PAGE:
Salma Hegga: Identifying adaptation strategies for semi-arid regions of Africa and Asia

February 18, 2015
Marissa Van Epp

Salma Hegga is a postdoctoral research fellow working with a consortium on Adaptation at Scale in Semi-Arid Regions (ASSAR). ASSAR is one of four consortia that the Collaborative Adaptation Research Initiative in Africa and Asia (CARIAA) is supporting to carry out research and policy engagement in climate change hot spots.

Following a master’s degree from the University of Dar Es Salam in geography and environmental management, Salma Hegga completed a PhD at the University of Southampton. There, her research focused on adaptation to extreme weather events, specifically household preparedness for flooding in East Africa. She looked at what motivates residents of flood-prone areas to prepare for floods, including social networks, government factors, risk perception, household characteristics, and livelihood diversification.

Sharing expertise in the consortium team

There is substantial overlap between Salma’s PhD research and her ASSAR research fellowship at the University of Cape Town. Together with teams from Southern, Western, and Eastern Africa, and India, she is working to assess vulnerability and adaptation to climate change in semi-arid regions. The research aims to identify adaptation strategies in these areas and determine which are the most effective. This research will also identify governance issues and relationships between stakeholders across scales (local, regional, and national) that affect adaptation. “It is interesting because, within a consortium, we all have different expertise,” says Salma, “working together in the same project, addressing the same issue, we are learning from each other.”

Learning across contexts in Africa and Asia

A man pointing at a chalk boardWorking in different regions presents another opportunity to learn from each other, she notes. At the annual ASSAR meeting in October 2014 she visited a number of Indian villages to see what was happening on the ground. She was impressed by what she saw—the villages were working together and sharing their knowledge on climate change adaptation. “One community even had a water plan budget. They advise each other on what crops to plant and how much groundwater will be available, based on data received from the meteorological centre,” she noted. The trip provided a unique opportunity to gather knowledge about local communities’ strategies that could be shared with communities back in Africa.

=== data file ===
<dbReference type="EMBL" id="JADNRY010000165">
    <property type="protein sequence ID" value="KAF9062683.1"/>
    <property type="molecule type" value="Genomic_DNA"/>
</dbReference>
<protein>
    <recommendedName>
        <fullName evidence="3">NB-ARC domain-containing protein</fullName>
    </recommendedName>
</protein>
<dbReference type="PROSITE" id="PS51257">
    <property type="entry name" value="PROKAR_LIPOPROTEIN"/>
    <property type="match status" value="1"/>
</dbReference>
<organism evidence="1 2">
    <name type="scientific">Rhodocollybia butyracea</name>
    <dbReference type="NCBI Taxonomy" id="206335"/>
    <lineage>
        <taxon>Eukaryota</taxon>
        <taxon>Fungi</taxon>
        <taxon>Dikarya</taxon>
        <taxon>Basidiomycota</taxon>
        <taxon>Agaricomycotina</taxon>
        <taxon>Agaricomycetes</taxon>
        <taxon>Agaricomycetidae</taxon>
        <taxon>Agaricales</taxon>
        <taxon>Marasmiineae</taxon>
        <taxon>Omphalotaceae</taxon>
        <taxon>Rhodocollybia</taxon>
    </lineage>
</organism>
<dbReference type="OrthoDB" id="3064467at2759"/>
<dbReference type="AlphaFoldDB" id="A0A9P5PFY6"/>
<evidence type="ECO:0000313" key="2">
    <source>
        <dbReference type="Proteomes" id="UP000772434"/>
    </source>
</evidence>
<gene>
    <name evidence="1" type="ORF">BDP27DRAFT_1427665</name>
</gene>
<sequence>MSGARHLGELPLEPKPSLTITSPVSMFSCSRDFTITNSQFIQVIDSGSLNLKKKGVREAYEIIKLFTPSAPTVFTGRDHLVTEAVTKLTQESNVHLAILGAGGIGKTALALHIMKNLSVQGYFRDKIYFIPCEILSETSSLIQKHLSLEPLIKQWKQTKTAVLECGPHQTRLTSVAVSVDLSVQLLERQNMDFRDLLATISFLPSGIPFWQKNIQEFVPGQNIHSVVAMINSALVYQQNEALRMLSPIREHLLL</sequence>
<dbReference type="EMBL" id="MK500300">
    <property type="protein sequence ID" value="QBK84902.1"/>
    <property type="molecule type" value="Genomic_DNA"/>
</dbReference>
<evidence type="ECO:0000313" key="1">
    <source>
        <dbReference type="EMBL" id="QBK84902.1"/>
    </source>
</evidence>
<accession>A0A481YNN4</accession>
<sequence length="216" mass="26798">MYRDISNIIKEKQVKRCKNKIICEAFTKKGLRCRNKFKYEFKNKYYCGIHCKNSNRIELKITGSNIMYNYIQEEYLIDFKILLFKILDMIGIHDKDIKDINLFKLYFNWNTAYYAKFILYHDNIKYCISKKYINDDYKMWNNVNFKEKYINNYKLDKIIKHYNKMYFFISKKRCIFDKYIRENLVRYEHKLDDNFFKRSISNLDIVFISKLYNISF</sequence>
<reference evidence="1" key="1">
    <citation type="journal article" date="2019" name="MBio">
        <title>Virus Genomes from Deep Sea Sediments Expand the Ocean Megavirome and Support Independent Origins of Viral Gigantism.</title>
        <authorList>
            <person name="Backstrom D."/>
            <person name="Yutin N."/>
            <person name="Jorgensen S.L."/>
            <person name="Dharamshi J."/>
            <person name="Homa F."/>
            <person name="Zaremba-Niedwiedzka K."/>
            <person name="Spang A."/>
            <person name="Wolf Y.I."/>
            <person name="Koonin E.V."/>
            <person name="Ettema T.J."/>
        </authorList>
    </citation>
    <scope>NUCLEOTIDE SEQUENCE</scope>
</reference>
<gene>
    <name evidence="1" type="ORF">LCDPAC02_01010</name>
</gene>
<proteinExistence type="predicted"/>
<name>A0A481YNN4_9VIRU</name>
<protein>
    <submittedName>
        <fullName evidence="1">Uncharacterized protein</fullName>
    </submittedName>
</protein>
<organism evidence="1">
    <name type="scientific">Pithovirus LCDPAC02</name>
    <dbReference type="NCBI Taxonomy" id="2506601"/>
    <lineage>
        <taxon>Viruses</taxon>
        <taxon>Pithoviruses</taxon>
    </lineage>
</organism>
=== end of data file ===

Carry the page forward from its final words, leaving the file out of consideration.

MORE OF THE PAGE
Salma hopes that the research she is contributing to will identify potential adaptation strategies that can be used by different groups, including marginalized communities. This knowledge can then be used to help inform decisions on where NGOs and donors should focus their efforts and funds. The problem, she says, is that “solutions are often left on paper. CARIAA’s focus on stakeholder engagement should increase the uptake of findings.”

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Marissa Van Epp is a writer based in New York City.

CARIAA is a joint initiative of the UK’s Department for International Development and Canada’s International Development Research Centre. The program runs until 2019.

Photo (right): Tali Hoffman

Learning about a community's approach to water budgeting during an ASSAR field visit in Maharashtra, India.